• I agree and I have accordingly deleted the point. Jnestorius 15:14, 10 February 2011 (UTC)

Usage as a pronoun other than a possessive pronoun?[edit]

In the "pronoun" section, the text implies it can be used as either a possessive pronoun or a pronoun in general. I am not aware of any use of its as a pronoun other than as a possessive pronoun, e.g.:

  • A: (to B, who is holding a dog of unknown gender): I'll get the cat's dish, you get its.

Is there such a usage? Facts707 17:42, 10 May 2010 (UTC)

It's hard to search for examples, but I've found one by googling "its but" and cited it. Jnestorius 15:15, 11 February 2011 (UTC)
A few more from the w:British National Corpus:
  • Argentina, during the Peronist regime, had mistakenly thought that fusion was its for the asking.
  • Unlike Sun, which is only supplying Solaris 2.1 with its machines, Tatung is bundling its with Solaris 1.1 and selling Solaris 2.1 as an option.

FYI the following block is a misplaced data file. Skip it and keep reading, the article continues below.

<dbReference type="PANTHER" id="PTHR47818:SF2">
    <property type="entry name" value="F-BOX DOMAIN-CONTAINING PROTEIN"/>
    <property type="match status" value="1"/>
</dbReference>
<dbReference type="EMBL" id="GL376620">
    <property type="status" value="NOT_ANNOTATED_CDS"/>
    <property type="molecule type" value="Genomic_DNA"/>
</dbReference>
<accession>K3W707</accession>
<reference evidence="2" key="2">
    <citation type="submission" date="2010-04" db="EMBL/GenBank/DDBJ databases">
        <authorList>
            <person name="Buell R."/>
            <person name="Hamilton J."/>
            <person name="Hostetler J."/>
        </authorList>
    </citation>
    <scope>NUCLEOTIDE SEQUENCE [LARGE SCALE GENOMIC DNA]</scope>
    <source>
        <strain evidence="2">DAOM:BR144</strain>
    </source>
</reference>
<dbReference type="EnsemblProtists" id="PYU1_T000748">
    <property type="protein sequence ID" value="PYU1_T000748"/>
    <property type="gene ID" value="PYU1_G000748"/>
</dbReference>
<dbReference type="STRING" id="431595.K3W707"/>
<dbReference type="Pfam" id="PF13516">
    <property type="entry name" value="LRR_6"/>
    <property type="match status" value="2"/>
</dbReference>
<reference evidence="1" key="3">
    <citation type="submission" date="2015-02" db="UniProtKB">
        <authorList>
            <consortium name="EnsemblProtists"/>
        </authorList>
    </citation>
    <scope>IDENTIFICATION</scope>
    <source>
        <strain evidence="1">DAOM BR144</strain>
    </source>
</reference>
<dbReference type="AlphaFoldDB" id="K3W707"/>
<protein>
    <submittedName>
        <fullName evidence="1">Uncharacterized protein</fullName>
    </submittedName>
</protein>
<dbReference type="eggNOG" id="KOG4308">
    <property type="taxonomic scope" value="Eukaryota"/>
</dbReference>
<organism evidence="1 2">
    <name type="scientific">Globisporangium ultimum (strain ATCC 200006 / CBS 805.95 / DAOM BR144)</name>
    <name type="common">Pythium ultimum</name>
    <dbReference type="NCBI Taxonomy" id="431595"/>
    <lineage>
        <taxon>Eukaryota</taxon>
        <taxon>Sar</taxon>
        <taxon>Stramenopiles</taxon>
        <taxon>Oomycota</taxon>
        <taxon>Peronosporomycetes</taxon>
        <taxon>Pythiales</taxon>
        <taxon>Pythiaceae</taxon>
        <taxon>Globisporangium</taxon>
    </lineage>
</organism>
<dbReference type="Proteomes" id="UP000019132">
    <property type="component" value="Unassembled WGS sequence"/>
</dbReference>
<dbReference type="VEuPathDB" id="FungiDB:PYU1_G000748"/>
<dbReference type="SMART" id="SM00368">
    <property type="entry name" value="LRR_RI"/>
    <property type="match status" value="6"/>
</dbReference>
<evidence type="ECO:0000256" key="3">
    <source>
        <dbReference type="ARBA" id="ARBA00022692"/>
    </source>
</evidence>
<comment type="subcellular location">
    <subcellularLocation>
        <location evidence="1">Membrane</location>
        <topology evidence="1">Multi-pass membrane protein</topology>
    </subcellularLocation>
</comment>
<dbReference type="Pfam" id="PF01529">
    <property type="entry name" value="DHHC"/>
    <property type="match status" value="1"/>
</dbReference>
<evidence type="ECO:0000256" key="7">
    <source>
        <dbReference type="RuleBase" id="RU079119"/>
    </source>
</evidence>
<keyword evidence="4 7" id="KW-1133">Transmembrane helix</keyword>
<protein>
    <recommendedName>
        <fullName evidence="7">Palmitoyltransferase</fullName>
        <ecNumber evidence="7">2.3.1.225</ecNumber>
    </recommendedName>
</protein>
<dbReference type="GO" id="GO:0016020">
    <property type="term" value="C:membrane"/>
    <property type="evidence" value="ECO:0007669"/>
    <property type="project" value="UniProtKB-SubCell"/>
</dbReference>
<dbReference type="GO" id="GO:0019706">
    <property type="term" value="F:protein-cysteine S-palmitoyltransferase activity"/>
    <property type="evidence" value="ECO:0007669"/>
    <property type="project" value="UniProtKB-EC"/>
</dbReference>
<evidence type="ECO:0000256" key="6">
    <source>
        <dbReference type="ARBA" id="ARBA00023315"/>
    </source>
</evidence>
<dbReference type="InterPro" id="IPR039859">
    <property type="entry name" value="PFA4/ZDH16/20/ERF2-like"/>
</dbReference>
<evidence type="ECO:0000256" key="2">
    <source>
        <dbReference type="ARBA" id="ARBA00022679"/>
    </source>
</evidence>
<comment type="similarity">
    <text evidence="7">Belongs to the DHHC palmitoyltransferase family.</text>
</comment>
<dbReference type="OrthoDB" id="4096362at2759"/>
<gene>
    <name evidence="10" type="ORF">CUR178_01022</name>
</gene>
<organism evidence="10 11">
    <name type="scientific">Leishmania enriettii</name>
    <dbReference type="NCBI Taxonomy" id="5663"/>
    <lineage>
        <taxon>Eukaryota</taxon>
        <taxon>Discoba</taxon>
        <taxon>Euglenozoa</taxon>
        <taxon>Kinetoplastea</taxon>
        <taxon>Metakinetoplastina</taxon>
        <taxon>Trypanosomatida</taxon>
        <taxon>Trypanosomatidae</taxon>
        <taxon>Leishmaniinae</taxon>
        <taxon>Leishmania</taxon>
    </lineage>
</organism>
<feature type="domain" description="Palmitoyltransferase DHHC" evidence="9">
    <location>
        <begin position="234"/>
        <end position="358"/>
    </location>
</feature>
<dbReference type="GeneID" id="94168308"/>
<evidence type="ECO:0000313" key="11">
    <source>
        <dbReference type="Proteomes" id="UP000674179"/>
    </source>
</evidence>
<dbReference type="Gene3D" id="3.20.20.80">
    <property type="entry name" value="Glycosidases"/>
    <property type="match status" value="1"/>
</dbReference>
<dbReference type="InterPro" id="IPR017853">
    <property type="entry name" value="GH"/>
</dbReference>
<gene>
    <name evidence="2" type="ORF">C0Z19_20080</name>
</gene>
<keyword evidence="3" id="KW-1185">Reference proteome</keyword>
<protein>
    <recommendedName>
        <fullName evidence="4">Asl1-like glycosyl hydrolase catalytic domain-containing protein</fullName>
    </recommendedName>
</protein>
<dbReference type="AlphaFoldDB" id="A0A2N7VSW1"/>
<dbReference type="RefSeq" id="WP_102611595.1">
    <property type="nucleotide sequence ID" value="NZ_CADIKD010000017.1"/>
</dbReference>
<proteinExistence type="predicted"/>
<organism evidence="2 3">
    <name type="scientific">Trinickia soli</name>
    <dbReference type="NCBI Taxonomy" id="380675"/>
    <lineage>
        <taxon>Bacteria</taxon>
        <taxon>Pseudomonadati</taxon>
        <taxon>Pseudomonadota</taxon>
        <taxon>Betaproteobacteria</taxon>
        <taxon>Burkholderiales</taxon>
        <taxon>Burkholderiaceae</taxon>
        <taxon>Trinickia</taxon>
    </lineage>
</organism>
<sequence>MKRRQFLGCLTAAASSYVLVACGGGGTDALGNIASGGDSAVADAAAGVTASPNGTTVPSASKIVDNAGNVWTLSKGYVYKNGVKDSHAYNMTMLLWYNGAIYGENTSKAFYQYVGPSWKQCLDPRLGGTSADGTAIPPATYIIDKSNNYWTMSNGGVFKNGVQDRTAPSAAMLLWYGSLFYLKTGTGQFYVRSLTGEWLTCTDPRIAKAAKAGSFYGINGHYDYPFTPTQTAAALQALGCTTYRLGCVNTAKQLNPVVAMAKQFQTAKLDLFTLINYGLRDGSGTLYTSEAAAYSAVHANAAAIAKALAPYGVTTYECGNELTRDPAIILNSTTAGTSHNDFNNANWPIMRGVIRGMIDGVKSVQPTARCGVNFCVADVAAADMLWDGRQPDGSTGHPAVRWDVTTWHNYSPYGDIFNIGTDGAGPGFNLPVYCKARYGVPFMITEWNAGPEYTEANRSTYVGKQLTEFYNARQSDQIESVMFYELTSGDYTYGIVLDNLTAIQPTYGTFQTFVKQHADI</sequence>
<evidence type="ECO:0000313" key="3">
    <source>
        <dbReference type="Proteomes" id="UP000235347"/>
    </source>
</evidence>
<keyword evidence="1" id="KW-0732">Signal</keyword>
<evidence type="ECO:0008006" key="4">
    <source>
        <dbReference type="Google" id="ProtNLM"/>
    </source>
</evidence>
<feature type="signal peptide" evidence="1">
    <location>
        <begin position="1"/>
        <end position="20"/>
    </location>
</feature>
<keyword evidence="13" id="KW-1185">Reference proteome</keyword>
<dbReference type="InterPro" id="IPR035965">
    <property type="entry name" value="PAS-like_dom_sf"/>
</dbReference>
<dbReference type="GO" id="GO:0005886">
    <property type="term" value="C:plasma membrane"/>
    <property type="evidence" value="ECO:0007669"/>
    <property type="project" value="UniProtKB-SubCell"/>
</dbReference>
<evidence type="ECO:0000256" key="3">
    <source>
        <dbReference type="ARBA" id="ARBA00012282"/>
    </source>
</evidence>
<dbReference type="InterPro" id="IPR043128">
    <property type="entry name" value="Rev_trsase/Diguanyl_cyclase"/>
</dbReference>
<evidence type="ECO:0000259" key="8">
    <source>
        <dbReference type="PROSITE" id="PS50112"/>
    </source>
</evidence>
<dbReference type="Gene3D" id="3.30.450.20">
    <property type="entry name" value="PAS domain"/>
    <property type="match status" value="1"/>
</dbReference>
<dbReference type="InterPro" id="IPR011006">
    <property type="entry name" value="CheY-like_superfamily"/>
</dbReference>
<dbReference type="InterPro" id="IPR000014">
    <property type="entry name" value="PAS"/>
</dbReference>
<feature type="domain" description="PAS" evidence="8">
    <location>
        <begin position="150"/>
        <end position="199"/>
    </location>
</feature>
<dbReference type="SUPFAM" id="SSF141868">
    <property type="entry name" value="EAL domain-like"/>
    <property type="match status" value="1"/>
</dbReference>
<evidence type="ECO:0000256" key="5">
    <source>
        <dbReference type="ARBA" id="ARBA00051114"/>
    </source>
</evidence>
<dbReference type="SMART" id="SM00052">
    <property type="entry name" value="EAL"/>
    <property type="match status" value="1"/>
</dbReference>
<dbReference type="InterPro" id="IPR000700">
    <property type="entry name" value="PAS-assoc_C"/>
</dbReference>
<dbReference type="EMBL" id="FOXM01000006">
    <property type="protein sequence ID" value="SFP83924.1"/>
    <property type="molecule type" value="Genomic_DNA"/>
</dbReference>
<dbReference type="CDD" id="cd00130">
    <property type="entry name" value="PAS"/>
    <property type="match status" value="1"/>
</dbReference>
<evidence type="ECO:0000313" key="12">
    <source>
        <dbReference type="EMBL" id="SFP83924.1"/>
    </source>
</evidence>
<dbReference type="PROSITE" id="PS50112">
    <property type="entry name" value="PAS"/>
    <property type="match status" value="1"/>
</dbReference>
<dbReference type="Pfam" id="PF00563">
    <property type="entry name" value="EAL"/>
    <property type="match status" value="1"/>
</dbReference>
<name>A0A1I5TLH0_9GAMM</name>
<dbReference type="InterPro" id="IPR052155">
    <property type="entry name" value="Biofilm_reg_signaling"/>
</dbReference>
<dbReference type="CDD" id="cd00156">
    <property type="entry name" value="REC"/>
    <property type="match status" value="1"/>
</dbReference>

• Perhaps we should consider publishing details of the many failures in Conservative councils throughout the country, and not least in the borough in which this House is situated which, while exporting its homeless to other authorities, appears to be guilty of the illegal sale of houses that were not its to sell in the first place
  • The winners were the Gaullist Rally for the Republic (RPR) which increased its representation from 126 to 247 and the centre-right Union for French Democracy (UDF) which increased its from 131 to 213.
See also w:Talk:Possessive adjective#Its
Jnestorius 13:57, 12 February 2011 (UTC)